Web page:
In the elementary school space, the team introduced individual classrooms, which both teachers and administrative staff agreed were necessary to reduce noise levels. However, “what we tried to do in our redesign was to keep central spaces for community gathering in each wing, and then wrap them with classrooms,” says Jenine. Small groups of classrooms are clustered around ten-seat Community Corners, and each of the school’s two wings is centered on an open Learning Commons – one for the library and one for art and science laboratories. The laboratory classrooms looking onto the Learning Commons have glass walls, which maintain the visual connectivity between programs that teachers and students loved from the original building while providing acoustic separation.
The elementary school’s two wings are linked by a large gathering space called the Town Hall, which can accommodate up to three classes at once for shared programming. Located on a bridge over Champlain Street, the Town Hall connects the school’s wings both physically and conceptually. “We wanted to create an amphitheater space in the heart of the school that played to their most important values,” Jenine says.
While the design team retained the feeling of openness and connectivity that had characterized the building’s original design, the renovation included several large changes to make the space function better as a 21st century learning environment. Chief among these was the introduction of natural light into the building; Brutalist structures are notoriously dark due to their thick walls and small windows, and the Marie Reed building was no exception. The team cut large skylights into the ceilings of the two Learning Commons, replaced the entire 18th Street façade with swathes of glazing, and enlarged windows throughout the building.
Embracing the Wider Community
The Marie Reed Community Learning Center, with its elementary school, recreation center, and community partner spaces, was built with the goal of creating connections between Marie Reed Elementary School and the larger Adams Morgan community. However, the building’s original design made the structure look like a concrete fortress, and the asphalt-heavy site design, with few trees and minimal seating, was unwelcoming. Some neighborhood residents didn’t realize the building housed community resources in addition to the school because the entrance for the recreation center and community partner spaces was located underneath the Champlain Street bridge.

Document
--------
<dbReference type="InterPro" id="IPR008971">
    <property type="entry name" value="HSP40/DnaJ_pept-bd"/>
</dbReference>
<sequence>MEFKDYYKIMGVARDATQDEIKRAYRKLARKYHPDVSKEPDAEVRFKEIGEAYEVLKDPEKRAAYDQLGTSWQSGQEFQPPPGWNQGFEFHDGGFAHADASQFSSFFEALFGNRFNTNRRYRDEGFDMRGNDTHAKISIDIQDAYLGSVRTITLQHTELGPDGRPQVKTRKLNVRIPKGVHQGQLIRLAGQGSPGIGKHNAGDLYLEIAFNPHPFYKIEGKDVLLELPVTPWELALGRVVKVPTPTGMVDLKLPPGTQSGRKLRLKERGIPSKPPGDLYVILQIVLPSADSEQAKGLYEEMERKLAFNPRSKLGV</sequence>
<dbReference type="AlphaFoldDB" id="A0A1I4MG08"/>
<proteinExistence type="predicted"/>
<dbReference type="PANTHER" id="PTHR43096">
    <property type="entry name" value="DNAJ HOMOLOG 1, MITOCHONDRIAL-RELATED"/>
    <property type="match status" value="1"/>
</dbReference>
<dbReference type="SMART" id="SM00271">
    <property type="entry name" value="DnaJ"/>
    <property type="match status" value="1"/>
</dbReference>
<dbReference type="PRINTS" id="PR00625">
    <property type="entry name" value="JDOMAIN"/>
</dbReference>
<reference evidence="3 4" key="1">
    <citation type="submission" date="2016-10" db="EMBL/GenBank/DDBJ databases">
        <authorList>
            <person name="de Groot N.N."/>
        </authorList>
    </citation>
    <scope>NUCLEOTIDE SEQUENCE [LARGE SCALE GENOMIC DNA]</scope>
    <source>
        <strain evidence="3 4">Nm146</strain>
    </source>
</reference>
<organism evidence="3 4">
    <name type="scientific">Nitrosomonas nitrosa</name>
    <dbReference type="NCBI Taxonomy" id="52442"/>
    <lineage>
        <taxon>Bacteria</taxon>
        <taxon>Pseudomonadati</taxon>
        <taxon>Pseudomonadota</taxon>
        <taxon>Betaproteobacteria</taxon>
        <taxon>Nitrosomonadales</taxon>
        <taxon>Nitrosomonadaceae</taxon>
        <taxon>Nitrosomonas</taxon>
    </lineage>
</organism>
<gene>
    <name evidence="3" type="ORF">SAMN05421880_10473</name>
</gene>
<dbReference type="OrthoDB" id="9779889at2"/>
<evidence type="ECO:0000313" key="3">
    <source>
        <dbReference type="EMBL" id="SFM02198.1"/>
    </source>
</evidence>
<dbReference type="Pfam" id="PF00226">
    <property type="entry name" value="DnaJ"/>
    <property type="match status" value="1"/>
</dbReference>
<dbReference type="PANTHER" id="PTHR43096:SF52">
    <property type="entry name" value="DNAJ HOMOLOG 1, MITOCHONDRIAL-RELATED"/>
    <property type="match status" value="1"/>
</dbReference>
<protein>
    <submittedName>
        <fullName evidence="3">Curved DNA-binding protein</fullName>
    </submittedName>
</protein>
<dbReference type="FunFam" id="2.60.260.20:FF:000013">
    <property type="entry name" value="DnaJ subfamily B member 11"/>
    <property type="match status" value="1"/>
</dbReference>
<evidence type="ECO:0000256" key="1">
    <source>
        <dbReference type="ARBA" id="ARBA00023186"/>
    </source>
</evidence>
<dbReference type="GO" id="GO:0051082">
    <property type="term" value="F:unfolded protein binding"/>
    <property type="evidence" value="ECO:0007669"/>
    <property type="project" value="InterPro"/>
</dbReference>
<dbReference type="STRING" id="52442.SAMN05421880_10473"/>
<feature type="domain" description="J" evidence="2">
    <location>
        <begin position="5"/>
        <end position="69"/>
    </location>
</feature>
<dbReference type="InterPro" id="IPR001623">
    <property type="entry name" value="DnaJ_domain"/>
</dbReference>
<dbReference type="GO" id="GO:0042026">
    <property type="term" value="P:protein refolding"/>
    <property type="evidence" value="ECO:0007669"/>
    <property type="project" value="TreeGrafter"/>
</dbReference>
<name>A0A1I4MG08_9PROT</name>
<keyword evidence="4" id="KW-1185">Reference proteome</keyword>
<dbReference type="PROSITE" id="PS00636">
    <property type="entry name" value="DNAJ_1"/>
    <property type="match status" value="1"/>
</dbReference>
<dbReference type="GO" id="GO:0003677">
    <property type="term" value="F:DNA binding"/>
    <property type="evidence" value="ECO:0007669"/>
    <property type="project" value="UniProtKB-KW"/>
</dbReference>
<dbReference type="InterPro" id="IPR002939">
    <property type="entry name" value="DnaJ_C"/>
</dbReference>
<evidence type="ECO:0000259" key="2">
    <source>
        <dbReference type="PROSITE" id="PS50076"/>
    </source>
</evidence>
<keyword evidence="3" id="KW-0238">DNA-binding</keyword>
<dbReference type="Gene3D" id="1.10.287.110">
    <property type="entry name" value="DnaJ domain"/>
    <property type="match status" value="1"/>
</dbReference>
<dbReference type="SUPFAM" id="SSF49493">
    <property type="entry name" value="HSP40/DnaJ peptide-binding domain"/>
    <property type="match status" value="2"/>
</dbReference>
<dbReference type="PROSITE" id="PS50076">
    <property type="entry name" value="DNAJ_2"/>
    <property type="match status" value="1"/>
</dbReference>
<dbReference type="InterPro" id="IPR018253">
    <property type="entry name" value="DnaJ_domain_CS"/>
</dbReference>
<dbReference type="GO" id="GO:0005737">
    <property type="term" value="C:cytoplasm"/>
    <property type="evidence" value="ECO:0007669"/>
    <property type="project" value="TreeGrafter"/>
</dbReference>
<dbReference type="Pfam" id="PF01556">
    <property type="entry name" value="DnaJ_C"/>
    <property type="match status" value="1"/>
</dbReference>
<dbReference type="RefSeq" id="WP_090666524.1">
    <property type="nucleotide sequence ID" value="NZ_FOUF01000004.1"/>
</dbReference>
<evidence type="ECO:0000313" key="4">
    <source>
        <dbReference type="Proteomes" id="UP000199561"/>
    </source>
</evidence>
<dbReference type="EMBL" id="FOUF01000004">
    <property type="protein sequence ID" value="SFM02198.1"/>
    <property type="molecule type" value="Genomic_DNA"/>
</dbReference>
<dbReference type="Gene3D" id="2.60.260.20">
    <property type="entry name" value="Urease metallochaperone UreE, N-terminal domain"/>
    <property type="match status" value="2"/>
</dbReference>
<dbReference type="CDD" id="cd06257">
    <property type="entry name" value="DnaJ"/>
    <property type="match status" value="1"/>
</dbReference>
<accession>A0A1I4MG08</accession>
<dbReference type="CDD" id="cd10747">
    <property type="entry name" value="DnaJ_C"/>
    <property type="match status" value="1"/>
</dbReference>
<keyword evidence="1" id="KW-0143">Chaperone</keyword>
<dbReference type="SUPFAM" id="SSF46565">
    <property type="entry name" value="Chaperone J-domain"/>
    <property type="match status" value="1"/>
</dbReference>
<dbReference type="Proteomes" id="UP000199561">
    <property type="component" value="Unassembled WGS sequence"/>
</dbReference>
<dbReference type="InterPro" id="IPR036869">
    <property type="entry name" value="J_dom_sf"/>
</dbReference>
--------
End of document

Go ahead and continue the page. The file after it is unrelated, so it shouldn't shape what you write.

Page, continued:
The design team took several steps to make the building more welcoming and accessible to the wider community. The large windows on the 18th Street façade are shaded by a metal screen announcing the building’s name. The elementary school entrance is marked by a new canopy, and the aquatic center and community partners each have separate access points. Prominently situated playground equipment beckons neighborhood children, and new seating and landscaping invites visitors to sit and stay a while. A wheelchair-accessible ramp winds through a bio-retention garden, leading visitors from the plaza down to the aquatic center and sports fields. A sculpture garden will soon showcase pieces by DC artists.
Jenine attributes the Marie Reed project’s success to a robust community engagement process. The School Improvement Team, a ten-person panel of project stakeholders appointed by the DC Department of General Services, “was very active, very engaged, they were always in communication with the broader community.” Additional feedback gleaned from a series of workshops with teachers, staff, and the larger community was indispensable in formulating a renovation design that capitalized on the strengths of the existing building while introducing needed changes that make it function better as a school and as a community resource.
During the A4LE presentation, Principal Lundgren noted that since Marie Reed Elementary School reopened post-renovation it has attracted attention from neighborhood families who weren't previously interested in sending their children to public schools. The Marie H. Reed Community Learning Center finally has a building that matches its staff’s aspirations to be a true community resource: a neighborhood elementary school with a diverse student body, welcoming public recreational amenities, and a hub for organizations that serve Adams Morgan residents.